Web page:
Nonetheless, Atlantic decided to cut the cord after two albums. Apparently, Samiam wasn’t the lucrative punk-rock band for which they were praying. Both records have been out of print and largely unavailable since.

Fast forward to 2009 during the punk-rock pilgrimage The Fest in Gainesville, FL where Loobkoff was approached by Var Thelin, owner of No Idea Records, about the possibility of re-releasing Clumsy and You Are Freaking Me Out on his independent label. Since Samiam doesn’t own the rights to these records—since, in fact, the rights were sold to Rhino Records, who is said to be currently considering re-releasing them under the label Rhino Classics—the project is still a work in progress.

While waiting for these records, though, No Idea decided to release Orphan Works. These eighteen raw, revealing tracks—recorded during the mid- to late-90s in locations ranging from radio stations to Green Day frontman Billie Joe Armstrong’s basement—demonstrate the sonic depth of Samiam even at their most stripped down. “The whole Orphan Works idea,” Loobkoff explains, “was to put something out that was related to these two records, to that time period, just as something to keep the name Samaim vaguely on the back of people’s brains so that, when we do re-release those two records, that people might actually think of picking them up.”

Despite this history, despite No Idea's interest and recent release, it’s after Atlantic sent them on their way that Samiam started to stop being a band.

The band released Astray in 2000 on Hopeless Records. More mature than Clumsy, more dynamic than You Are Freaking Me Out, Astray shows a denser Samiam. Songs like “Mexico” and “Birdbath” are driven by the same bellowing, grubby guitars for which Loobkoff and Brogan made Samiam famous. Other songs, namely “Curbside”, are hushed and delicate; on these tracks, Loobkoff’s leads—which usually wiggle and weave through the thick swamp of distortion—are plucked in clean, careful chords; Beebout’s characteristic wail is reduced to a whisper (and, sometimes, a literal whimper); and Sean Kennerly’s bass lines sigh as heavy breaths beneath these melodies.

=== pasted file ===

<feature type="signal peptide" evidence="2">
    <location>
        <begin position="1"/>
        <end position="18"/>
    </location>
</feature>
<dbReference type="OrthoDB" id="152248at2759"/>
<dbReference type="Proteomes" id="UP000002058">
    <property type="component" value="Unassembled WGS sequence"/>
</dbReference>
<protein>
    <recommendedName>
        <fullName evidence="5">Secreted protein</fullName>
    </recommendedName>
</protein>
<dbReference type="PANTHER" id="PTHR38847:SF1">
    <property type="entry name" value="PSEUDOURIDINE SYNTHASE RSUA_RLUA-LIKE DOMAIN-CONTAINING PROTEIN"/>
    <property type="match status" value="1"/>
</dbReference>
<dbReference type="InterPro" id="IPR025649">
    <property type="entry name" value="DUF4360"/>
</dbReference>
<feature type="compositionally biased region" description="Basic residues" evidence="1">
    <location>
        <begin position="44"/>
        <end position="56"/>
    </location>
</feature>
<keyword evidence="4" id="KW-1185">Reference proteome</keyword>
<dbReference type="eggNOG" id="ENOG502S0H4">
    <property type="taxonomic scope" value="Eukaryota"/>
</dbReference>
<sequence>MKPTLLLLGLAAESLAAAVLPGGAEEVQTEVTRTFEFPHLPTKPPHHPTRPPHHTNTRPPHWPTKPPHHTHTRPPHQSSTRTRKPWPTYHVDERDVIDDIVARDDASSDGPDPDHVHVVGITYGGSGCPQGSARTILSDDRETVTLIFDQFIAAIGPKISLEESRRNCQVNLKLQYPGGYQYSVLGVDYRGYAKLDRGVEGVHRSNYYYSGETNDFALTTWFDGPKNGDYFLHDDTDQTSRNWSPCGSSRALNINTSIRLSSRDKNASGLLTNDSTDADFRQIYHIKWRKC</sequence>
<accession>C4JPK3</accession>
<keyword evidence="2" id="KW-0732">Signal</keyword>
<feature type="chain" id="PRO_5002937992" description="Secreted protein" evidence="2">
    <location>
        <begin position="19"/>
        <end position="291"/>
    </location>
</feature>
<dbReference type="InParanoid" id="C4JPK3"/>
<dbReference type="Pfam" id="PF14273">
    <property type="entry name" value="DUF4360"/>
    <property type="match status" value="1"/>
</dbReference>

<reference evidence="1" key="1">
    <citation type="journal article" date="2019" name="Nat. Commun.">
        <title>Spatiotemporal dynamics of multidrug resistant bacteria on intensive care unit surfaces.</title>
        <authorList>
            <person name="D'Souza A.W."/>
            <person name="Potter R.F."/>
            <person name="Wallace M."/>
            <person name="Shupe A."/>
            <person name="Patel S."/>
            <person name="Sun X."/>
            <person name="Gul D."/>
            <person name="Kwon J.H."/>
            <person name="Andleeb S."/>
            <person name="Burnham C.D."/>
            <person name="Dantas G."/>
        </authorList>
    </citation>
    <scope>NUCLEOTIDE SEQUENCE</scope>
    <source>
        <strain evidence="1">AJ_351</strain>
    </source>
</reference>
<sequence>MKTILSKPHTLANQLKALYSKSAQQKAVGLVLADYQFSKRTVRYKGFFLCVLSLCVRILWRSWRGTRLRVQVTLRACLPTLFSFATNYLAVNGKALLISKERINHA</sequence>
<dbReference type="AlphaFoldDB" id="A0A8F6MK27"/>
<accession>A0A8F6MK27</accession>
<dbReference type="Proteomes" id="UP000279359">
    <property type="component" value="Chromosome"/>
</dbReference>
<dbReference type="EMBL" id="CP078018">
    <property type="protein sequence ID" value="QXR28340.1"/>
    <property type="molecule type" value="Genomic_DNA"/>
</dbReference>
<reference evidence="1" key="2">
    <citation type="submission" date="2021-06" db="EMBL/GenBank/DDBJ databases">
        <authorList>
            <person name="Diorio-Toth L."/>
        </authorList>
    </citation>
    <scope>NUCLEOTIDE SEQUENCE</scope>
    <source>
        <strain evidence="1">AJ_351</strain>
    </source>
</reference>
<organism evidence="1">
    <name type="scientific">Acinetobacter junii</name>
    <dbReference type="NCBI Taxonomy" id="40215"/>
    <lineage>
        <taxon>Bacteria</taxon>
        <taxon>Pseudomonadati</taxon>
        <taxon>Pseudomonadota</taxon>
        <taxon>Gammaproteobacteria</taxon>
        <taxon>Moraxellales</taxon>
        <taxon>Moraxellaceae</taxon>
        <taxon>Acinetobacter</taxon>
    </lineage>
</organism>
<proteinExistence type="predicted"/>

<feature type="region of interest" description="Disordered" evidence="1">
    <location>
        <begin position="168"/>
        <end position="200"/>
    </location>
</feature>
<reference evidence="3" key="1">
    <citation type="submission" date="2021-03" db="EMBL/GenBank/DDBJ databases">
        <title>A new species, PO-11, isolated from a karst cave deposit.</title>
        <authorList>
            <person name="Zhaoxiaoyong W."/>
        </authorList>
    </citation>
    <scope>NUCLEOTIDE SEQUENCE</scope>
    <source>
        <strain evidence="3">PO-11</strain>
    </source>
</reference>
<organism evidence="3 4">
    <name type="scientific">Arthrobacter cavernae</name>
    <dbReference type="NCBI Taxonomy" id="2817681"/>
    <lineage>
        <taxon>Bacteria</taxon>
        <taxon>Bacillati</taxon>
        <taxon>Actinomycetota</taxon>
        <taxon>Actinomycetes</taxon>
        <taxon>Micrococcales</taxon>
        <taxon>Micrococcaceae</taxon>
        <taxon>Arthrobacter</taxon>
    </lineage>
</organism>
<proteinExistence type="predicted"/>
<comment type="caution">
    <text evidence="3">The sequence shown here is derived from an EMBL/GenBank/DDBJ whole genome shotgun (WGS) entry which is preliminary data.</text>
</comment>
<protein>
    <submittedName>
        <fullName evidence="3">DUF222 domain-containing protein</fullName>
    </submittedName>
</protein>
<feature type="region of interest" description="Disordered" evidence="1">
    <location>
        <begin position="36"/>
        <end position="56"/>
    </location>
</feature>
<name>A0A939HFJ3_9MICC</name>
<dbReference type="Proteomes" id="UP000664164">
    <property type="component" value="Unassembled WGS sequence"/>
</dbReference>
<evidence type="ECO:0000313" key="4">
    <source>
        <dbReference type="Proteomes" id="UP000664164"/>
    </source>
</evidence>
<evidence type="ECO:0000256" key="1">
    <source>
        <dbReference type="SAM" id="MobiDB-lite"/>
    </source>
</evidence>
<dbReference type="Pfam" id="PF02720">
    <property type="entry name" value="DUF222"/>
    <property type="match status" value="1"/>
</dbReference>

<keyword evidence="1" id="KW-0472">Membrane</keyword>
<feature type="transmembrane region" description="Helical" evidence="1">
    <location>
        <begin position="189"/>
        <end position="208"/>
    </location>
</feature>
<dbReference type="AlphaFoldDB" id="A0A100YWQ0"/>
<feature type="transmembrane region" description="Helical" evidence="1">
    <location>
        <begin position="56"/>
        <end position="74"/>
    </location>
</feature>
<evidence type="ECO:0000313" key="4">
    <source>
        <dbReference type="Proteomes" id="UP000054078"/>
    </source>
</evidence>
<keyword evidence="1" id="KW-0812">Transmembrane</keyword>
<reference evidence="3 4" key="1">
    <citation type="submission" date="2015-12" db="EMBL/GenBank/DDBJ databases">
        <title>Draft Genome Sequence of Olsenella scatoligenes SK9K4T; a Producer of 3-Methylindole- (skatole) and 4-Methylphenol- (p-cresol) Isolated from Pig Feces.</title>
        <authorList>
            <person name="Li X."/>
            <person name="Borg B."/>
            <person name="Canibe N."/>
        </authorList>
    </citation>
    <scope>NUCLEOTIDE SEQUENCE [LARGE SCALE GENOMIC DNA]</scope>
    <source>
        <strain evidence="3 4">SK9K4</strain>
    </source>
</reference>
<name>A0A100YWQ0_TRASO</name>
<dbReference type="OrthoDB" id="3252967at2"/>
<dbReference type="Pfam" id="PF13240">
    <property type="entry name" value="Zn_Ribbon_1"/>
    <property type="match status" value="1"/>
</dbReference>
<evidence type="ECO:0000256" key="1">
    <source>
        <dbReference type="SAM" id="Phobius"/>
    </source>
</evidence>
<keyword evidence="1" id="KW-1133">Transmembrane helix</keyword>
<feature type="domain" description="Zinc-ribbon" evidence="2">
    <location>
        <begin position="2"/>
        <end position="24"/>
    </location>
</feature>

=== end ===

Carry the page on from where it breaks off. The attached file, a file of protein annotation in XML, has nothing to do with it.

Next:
But the majority of Astray’s songs alternate between big, murky blankets of chords and muted moments of timid tension—“How Long”, “Why Do We”, and opener “Sunshine” being among the most prominent examples—making this record a real demonstration of Samiam’s dynamic strength. “Sometimes I do get kind of nostalgic and listen to my own music, as lame as that sounds,” Loobkoff says, “and, I’d say of all our records, I’d probably put on Astray because it’s probably the most solid of them all.”

But when the band finished touring for Astray, Brogan left the band. Samiam slowed down not only because a creative element went missing, as Brogan had been with the band since their inception, but also because he had helped Loobkoff with the additional duties that comes with the business of being in a band. Though Loobkoff continued to book tours, the momentum faded for other members, who relocated across the country and reprioritized.

“When James quit, I kind of felt like we did break up,” Loobkoff admits. “From the beginning of our band until the end of 2000, we were pretty clueless, but we were a real band in the respect that we all lived in the same city and rehearsed regularly—and took rehearsal really seriously—and toured almost constantly. But we don’t live in the same city anymore and we don’t practice on a regular basis. We’re not on tour very frequently compared to the ‘90s, compared to a regular band who’s working hard.”